Vulnerable and disabled left in debt as government hits them with soaring bills for care

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In some cases adults with learning difficulties are being charged thousands of pounds extra a year by councils in England.

Freedom of information requests were sent to 151 local authorities asking how much the disabled and vulnerable living in the community were charged for care.

Out of the 83 that responded, charges were up by £51million in two years. This is equivalent to a rise of £500 per person since 2018-19. The average rise is 13 percent while six councils doubled fees.

Saskia Granville, who has a learning disability and lives in supported accommodation in Worthing, West Sussex, was hit with a hike of more than 400 percent this year as she went from paying £92 a month to £515.

Saskia told the BBC: “When mum told me, she just burst into tears. It makes me so upset.”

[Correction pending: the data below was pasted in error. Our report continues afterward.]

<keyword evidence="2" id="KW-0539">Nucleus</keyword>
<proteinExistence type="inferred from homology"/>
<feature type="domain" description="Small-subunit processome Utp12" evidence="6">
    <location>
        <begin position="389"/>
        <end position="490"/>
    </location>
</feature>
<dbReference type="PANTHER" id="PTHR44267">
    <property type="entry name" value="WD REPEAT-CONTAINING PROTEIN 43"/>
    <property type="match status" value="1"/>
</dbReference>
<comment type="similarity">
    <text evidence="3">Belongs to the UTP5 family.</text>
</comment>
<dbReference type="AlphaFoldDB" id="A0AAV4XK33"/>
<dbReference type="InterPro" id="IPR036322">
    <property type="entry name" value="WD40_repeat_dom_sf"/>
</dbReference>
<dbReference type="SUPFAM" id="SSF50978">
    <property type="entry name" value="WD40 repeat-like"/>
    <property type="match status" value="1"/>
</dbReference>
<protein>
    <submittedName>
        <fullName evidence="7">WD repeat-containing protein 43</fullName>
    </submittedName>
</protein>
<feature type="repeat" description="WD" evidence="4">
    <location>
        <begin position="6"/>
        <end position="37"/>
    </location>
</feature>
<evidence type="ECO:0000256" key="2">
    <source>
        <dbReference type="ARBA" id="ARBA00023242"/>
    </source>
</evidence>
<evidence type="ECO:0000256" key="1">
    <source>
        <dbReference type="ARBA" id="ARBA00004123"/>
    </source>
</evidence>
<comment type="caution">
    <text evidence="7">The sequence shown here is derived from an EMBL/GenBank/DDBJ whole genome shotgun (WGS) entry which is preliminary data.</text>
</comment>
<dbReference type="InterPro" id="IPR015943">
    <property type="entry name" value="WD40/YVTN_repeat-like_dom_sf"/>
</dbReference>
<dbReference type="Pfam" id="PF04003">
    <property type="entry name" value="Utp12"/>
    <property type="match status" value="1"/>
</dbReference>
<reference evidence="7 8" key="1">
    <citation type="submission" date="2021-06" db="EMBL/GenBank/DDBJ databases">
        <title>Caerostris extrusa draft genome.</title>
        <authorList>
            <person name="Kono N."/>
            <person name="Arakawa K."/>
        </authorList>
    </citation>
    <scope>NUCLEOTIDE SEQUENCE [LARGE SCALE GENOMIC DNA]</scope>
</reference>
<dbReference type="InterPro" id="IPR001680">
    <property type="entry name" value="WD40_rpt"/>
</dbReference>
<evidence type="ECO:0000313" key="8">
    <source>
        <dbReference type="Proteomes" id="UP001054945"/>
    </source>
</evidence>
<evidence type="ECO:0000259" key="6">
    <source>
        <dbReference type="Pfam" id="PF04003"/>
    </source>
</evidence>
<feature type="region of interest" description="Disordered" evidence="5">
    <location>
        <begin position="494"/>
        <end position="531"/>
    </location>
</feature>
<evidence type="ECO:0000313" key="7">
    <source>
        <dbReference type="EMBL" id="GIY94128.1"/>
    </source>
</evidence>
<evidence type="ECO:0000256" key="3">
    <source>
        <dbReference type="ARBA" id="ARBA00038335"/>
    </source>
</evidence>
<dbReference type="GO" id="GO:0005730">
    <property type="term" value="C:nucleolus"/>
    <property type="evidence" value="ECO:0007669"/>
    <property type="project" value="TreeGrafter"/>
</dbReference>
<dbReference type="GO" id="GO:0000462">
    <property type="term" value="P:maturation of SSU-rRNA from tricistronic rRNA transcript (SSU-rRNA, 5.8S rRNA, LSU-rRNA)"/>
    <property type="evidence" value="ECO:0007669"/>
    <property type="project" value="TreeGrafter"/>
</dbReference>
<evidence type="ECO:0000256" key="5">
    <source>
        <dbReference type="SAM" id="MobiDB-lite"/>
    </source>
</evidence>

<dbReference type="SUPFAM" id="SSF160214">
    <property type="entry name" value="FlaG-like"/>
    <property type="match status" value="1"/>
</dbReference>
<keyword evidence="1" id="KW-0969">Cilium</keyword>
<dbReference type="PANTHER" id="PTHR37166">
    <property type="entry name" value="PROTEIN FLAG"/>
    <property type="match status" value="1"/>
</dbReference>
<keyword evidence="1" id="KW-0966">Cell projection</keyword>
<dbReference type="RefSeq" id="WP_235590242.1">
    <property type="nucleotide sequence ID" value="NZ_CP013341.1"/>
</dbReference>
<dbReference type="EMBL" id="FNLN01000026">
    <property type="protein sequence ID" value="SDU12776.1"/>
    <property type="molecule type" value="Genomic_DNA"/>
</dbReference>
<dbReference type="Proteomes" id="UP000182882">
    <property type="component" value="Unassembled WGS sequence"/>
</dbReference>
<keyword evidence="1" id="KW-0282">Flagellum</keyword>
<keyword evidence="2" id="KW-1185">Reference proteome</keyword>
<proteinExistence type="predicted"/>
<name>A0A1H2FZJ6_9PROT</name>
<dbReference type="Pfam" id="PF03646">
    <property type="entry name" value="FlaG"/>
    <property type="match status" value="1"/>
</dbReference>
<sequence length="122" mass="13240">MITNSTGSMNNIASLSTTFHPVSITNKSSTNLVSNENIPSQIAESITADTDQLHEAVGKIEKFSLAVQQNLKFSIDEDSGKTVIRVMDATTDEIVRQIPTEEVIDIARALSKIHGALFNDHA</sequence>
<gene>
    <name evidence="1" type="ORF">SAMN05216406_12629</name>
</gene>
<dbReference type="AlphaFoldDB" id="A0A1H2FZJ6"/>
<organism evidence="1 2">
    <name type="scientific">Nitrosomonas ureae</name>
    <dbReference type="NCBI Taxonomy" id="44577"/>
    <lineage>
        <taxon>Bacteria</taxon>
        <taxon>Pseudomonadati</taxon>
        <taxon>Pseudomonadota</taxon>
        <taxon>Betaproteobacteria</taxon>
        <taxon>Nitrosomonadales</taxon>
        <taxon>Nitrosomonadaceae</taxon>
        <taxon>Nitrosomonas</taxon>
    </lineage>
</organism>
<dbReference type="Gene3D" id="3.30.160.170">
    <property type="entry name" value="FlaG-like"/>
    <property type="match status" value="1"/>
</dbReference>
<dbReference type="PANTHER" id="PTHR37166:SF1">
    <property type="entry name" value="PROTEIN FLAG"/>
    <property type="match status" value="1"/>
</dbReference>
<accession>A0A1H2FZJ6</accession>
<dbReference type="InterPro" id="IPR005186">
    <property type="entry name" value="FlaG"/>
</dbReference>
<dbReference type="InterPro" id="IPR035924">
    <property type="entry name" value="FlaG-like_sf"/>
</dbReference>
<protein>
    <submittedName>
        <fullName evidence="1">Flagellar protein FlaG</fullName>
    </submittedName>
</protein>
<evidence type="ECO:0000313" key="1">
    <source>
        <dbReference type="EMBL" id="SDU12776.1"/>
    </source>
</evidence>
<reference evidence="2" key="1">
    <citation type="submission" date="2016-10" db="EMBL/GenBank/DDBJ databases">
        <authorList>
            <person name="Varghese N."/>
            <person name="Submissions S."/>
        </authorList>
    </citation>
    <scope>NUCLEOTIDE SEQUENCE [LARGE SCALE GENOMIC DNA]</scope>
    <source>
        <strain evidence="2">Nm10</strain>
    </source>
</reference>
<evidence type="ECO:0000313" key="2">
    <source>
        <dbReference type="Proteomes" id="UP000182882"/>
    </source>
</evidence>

After a sum of almost £1,500 was taken from her account as a backdated payment in March, Saskia was suddenly left in debt.

Mum Bobbie said: “Without my intervention, she wouldn’t have had any food that week at all. And she wouldn’t have been able to pay her gas, electricity or water bills.”

Saskia now fears the charges will damage her independence.

West Sussex County Council says its charging is based on ability to pay and follows national guidelines.

Cath Roff, of the Association of Directors of Adult Social Services, said councils were “really stretched” after 10 years of austerity. She called for the Government to bring forward long-promised social care reforms.

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